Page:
ASNE Survey: By Big Margin, Public Says Feds Are Too Secretive

By: E&P Staff

Nearly seven of ten Americans believe the federal government is too secretive — to the point that 28% think there own mail and phones may be tapped, according to a survey released Wednesday ahead of Sunshine Week.

Just 7% of the 1,008 adults surveyed believe the federal government is “very open,” while 69% say it is either “somewhat secretive” or “very secretive.”

The survey was commissioned by the American Society of Newspaper Editors (ASNE) for national Sunshine Week, March 11-17. It was conducted by Scripps Howard News Service and Ohio University.

Public concern about government secrecy is on the rise, the survey indicates. Last year, a similar poll found that 33% believed Washington was at least somewhat open, while 62% thought the federal government was somewhat or very secretive.

By contrast, Americans by big majorities believe their local and state governments are mostly transparent in their actions and record-keeping.

“That is an accurate assessment and it’s absolutely true,” Lucy Dalglish, executive director of the Reporters Committee for the Freedom of the Press, said in a statement. “By and large, state open-records laws are more progressive and user-friendly than anything we are seeing on the federal level these days.”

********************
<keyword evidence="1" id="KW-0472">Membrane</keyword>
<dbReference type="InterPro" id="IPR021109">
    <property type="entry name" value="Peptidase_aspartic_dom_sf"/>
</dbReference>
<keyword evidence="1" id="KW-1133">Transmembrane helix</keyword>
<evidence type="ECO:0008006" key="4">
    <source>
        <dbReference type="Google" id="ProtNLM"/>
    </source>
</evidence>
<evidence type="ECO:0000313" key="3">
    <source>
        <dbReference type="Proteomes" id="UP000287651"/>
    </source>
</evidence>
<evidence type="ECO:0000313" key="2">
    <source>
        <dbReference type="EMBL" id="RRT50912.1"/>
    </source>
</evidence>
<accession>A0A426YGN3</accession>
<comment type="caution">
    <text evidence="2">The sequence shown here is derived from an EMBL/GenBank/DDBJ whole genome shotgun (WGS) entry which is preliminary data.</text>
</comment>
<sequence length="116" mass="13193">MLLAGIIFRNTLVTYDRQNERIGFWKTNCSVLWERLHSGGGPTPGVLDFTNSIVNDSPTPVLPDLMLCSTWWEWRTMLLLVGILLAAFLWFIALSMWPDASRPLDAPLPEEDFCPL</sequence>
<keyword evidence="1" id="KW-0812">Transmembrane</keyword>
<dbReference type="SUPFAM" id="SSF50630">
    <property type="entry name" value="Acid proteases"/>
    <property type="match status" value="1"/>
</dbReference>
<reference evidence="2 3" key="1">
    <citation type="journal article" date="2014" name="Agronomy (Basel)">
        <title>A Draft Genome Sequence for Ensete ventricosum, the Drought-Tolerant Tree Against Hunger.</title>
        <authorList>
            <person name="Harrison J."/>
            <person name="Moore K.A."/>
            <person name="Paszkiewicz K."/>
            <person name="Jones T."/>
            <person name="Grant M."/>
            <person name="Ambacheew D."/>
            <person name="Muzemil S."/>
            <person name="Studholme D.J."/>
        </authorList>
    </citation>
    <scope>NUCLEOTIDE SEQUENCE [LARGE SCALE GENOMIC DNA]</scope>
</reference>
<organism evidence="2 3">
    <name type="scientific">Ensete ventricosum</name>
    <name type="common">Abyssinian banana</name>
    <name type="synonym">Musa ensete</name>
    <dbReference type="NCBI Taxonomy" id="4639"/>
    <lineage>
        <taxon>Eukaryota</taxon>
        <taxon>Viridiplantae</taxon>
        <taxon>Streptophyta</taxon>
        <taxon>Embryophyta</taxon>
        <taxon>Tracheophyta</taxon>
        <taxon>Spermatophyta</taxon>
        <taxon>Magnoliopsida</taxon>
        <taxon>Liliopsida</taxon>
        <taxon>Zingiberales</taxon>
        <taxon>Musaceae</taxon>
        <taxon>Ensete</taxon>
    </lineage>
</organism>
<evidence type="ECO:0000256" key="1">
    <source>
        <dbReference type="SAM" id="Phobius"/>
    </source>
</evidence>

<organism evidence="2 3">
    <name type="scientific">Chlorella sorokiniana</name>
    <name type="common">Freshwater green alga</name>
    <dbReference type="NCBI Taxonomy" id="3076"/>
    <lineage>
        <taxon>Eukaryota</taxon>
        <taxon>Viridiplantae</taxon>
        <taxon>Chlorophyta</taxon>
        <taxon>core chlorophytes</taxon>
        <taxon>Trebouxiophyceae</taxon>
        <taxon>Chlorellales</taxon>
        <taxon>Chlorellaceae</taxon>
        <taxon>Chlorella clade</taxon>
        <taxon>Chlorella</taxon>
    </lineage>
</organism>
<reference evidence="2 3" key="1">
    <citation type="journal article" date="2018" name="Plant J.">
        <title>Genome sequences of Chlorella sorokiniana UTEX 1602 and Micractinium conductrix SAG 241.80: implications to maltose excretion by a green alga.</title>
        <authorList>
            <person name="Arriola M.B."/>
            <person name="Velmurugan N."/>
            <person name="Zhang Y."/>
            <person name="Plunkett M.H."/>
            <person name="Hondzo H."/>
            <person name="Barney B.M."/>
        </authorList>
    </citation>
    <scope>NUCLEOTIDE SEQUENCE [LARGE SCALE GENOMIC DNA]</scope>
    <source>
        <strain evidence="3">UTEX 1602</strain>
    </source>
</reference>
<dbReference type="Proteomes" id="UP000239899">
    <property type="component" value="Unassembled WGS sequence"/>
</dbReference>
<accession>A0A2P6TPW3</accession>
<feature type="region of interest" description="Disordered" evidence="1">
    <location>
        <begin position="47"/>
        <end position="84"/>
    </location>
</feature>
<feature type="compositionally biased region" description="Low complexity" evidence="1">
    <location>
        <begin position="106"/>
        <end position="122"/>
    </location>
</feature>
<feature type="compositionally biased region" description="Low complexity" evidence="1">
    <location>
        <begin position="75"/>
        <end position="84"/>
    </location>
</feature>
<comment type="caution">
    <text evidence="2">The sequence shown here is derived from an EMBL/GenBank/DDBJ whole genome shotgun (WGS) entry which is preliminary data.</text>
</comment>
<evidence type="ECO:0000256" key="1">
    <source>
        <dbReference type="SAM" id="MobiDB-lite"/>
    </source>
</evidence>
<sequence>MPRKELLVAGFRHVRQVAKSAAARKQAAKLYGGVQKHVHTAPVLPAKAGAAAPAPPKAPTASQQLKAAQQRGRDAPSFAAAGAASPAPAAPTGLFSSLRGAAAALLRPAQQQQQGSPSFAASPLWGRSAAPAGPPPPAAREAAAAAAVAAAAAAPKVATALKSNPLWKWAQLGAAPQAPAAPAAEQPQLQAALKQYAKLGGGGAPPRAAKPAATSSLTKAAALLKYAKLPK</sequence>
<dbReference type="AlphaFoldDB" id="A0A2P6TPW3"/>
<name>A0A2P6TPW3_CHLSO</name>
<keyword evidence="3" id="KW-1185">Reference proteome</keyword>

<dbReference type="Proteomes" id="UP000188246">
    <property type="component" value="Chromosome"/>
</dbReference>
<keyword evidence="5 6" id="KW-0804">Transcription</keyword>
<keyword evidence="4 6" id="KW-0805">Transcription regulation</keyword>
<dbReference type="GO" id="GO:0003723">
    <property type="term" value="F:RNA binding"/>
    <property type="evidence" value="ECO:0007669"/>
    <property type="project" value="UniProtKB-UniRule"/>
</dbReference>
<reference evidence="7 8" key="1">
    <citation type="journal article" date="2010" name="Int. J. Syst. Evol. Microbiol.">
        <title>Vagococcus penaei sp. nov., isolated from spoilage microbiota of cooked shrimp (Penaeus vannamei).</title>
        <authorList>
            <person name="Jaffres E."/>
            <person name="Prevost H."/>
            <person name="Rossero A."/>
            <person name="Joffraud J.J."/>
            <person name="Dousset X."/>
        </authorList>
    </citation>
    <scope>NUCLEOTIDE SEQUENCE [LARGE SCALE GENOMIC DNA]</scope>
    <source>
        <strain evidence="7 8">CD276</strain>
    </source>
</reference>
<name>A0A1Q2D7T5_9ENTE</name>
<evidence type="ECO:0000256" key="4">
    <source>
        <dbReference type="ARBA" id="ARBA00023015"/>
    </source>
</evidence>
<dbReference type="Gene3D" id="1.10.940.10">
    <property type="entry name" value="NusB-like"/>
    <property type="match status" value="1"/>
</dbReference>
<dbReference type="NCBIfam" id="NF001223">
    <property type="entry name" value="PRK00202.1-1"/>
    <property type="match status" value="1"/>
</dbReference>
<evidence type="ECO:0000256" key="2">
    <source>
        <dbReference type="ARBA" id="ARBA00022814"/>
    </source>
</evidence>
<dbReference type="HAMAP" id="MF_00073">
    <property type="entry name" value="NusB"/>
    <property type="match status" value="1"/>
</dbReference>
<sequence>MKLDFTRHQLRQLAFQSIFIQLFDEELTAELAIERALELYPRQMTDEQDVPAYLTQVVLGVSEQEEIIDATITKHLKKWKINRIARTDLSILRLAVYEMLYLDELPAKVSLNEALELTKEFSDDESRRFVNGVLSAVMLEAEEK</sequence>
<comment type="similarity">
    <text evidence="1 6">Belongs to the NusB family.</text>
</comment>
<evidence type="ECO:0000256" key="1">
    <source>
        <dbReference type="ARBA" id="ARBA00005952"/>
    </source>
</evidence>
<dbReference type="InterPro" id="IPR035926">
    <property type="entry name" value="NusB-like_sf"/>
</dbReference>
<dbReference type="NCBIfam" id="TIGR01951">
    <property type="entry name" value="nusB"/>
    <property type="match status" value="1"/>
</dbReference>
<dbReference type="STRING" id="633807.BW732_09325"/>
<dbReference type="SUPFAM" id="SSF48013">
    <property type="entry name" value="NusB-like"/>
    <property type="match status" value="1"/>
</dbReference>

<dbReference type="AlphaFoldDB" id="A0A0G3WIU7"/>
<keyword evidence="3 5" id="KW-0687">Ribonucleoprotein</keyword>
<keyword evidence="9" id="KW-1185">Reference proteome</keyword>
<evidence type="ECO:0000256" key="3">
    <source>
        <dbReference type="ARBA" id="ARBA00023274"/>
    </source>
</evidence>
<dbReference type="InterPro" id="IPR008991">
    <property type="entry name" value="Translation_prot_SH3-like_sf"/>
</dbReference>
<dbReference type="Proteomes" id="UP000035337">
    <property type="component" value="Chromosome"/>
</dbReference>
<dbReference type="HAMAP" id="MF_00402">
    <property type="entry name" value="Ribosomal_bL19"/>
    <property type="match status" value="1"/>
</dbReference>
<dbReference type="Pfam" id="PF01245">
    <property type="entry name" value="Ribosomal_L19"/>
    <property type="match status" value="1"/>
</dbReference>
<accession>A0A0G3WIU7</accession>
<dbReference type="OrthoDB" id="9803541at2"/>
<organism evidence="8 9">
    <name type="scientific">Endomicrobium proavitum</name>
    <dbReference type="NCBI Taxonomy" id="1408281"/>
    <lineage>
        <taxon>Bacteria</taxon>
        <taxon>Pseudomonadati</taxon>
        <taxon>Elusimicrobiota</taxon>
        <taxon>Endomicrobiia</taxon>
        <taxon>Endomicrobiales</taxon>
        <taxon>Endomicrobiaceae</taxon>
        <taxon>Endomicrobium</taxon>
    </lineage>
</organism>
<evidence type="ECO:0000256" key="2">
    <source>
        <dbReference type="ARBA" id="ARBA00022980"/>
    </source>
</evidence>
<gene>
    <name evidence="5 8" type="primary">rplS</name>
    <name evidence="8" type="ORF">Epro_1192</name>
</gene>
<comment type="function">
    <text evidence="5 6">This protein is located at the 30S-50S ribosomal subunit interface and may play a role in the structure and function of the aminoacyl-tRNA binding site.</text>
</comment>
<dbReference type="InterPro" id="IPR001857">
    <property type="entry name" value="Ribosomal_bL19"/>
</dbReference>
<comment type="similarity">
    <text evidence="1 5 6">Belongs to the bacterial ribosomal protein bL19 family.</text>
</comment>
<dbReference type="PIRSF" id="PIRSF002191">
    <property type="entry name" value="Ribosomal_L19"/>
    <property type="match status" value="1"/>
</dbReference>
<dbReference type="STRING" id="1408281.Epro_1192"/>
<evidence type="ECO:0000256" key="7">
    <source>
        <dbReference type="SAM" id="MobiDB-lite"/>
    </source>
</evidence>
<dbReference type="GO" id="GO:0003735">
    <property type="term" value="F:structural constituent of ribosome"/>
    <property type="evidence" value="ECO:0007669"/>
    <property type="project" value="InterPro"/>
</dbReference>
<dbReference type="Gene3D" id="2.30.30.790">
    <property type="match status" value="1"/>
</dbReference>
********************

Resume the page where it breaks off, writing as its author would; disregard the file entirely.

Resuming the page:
The poll also unearthed rising concern about privacy. By a 2-1 margin, Americans want the FBI and other federal agencies to get a judge’s permission before tapping phones or opening mail, even in terrorism cases.

Some 28% of respondents said it is either very likely or somewhat likely that their own mail and telephone calls have been intercepted.

“The pendulum has finally started to swing back,” said Dalglish. “People are coming to realize that secrecy is rampant and our civil liberties have been messed with.”

On the other hand, that concern is not translating into strong support for press coverage of government.

Americans are evenly divided — 46% for, and 45% against — on the propriety of press reports that the National Security Agency had been monitoring overseas telephone calls without court permission.

A substantial minority of respondents also disapproved of reporting on the CIA use of electric shock and “water boarding” during interrogations (43%); of CIA operation of secret prisons (41%); and of the disclosure of the identities of “enemy combatants” held at Guantanamo Bay, Cuba.

David Westphal, Washington editor for McClatchy Newspapers and co-chairman of ASNE’s Freedom of Information Committee, called the poll ?quite disturbing news.?

“When only 25 percent of the people consider theirs is an open government, that’s a real problem in a democracy,? he said.

The poll has a margin of error of 4 percentage points.

Sunshine Week is a national initiative by ASNE to encourage coverage and public discussion about the importance of open government and freedom of information. The third Sunshine Week kicks off Sunday. It is supported by a grant from the John S. and James L. Knight Foundation.

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